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Jesus Creed

One of my former students, Kent Palmer, was once asked, “What is your relationship with Scot?” “It’s rather complicated, actually.” So, let me explain:
Kent was a student of mine at Trinity, long ago, and the course I taught was called “Jesus and Discipleship.” Teaching a course the first time and having a student who was convinced the subject was significant for pastoral life led Kent and I to a relationship that is now in its second decade. He has been my student and I have been his professor.
And he has been my pastor. And he has been a critic of my manuscripts and I a critic of his sermons. He has given me advice and I him. And he has been the father of a son who was playing baseball against my son — you could say we were rivals. And he has been a supporter of some of my ideas and a critic of others. And he has been a regular lunch companion.
And yesterday he was my golf partner, which means we were in a four hour conversation. The game of golf we played was table dressing. It was the first time I played this year. On the 10th hole I was imitating a Tiger Woods’ move of looking at my swing to concentrate on the motion of the downswing so I could get my drive to fade and, bingo, something happened in my lower right back and I was sore the rest of the day. (As I sit here it aches, but nothing serious. Part of playing the first time.) We like to play early so we don’t give up the stomach of a day.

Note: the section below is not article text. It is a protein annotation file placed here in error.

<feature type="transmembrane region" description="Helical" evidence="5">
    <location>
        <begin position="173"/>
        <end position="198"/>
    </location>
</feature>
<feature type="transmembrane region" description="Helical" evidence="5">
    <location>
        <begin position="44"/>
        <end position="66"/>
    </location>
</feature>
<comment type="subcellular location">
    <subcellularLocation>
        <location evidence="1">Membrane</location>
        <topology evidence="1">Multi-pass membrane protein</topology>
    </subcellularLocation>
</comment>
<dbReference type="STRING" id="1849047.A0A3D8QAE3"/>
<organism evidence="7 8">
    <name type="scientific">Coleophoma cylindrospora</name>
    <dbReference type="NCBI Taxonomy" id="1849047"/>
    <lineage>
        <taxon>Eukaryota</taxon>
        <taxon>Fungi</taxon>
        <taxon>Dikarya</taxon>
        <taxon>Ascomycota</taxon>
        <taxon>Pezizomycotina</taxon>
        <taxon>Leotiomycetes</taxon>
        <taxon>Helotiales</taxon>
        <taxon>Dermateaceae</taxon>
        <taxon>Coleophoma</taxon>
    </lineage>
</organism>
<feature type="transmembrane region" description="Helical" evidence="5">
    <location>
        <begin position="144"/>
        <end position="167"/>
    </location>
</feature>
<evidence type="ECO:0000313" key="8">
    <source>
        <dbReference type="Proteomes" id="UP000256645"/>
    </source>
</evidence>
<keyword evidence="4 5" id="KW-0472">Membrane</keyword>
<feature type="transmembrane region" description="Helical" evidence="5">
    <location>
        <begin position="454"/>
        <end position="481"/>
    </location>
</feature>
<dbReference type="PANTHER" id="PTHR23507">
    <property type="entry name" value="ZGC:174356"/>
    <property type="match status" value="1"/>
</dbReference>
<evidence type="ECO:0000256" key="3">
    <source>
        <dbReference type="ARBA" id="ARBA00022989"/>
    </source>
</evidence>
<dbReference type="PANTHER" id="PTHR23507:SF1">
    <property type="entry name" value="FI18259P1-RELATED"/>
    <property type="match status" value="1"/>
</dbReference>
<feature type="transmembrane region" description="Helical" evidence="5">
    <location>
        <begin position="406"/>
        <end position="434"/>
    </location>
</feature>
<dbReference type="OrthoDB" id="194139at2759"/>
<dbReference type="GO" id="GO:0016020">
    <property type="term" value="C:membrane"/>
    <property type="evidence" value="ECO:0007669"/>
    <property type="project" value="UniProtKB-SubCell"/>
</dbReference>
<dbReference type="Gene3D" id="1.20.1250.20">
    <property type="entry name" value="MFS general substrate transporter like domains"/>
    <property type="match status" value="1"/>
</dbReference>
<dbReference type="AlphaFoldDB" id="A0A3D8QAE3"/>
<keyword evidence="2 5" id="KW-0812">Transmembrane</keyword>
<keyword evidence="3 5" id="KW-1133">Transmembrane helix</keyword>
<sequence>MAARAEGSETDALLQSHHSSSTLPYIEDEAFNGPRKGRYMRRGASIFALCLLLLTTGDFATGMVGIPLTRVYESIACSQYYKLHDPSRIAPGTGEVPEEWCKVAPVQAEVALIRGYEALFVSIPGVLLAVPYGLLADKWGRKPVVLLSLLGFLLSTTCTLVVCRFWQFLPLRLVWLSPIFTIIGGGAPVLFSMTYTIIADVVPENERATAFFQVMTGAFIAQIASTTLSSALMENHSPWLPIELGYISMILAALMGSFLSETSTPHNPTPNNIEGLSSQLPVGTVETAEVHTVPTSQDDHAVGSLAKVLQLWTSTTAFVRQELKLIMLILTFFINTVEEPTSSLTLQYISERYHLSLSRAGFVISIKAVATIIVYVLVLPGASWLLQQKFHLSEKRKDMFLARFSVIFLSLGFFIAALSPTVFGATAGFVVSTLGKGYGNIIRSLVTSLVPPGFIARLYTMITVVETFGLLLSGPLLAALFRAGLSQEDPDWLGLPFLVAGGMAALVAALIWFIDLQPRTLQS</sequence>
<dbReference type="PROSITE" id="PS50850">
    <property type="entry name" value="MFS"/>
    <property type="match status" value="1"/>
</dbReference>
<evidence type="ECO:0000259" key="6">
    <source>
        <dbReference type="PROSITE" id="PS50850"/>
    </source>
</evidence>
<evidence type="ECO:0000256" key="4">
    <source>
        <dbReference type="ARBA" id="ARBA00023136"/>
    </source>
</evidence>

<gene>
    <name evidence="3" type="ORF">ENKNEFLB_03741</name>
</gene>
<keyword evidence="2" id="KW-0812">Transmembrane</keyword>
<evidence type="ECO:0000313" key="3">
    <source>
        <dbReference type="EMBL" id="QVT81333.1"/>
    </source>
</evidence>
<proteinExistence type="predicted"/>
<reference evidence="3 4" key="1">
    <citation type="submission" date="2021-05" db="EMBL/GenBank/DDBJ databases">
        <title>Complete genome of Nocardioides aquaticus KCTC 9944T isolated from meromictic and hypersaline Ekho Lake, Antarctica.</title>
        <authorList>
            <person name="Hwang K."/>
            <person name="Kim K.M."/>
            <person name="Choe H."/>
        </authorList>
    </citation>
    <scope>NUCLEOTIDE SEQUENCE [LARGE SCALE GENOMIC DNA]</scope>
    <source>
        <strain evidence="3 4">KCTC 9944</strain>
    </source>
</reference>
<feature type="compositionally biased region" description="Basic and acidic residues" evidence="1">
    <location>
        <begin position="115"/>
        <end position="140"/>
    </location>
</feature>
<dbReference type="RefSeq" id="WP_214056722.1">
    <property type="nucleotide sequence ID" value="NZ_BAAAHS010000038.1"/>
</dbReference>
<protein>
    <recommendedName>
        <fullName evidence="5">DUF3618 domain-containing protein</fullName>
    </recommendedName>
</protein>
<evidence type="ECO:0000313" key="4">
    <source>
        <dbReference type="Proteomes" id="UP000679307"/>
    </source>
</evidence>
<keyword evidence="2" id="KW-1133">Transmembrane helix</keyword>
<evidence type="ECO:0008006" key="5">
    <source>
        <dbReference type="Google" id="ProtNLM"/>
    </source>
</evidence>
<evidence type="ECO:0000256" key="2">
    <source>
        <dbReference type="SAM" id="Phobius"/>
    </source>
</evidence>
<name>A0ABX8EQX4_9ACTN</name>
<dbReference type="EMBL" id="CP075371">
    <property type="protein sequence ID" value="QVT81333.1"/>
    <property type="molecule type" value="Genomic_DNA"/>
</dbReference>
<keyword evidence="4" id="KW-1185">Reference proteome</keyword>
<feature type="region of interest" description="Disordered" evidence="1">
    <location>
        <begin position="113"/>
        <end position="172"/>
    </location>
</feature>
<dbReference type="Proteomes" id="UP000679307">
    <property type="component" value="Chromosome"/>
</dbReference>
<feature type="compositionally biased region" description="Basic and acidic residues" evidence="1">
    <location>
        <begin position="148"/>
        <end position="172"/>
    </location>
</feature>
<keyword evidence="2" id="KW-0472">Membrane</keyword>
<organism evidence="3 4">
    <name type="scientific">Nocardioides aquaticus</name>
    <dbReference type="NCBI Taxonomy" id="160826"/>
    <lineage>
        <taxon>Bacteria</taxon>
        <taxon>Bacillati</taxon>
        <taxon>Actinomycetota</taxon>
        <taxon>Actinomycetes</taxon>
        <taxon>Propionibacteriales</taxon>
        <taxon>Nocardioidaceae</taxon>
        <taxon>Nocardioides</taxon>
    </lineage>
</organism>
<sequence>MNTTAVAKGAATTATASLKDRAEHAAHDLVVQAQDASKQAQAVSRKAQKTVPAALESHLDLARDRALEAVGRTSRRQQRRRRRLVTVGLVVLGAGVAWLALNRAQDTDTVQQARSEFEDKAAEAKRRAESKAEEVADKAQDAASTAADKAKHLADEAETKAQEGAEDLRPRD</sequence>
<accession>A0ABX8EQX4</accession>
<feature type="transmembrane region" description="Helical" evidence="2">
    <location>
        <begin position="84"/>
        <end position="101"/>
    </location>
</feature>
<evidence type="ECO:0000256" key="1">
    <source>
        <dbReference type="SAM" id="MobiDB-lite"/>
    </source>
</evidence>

Most importantly, though, governing all of our relationships these days is that we are friends. We sometimes talk about unimportant things; I call him occasionally and see if he can have lunch; sometimes he calls me. We chat over lunch about all kinds of things — his recent sabbatical and my upcoming one. My adult children’s doings and the various moves of his three sons. I tell him his wife has a “wicked funny” sense of humor and he sometimes asks me about something psychological because he knows I’ve absorbed some of that stuff from Kris.
Kent’s big question for me yesterday was this: “How did you get into the Anabaptist thing?” Easy answer: In 1978 I read Ronald Sider, Rich Christians in an Age of Hunger when I was simultaneously working patiently through the Sermon on the Mount and Kris was in a Bible study with some ladies from the local Catholic Worker group, and I’ve never been the same since. I’ve seen nothing that makes me want to abandon that basic orientation to what it’s all about.
Nothing like playing golf with a friend.

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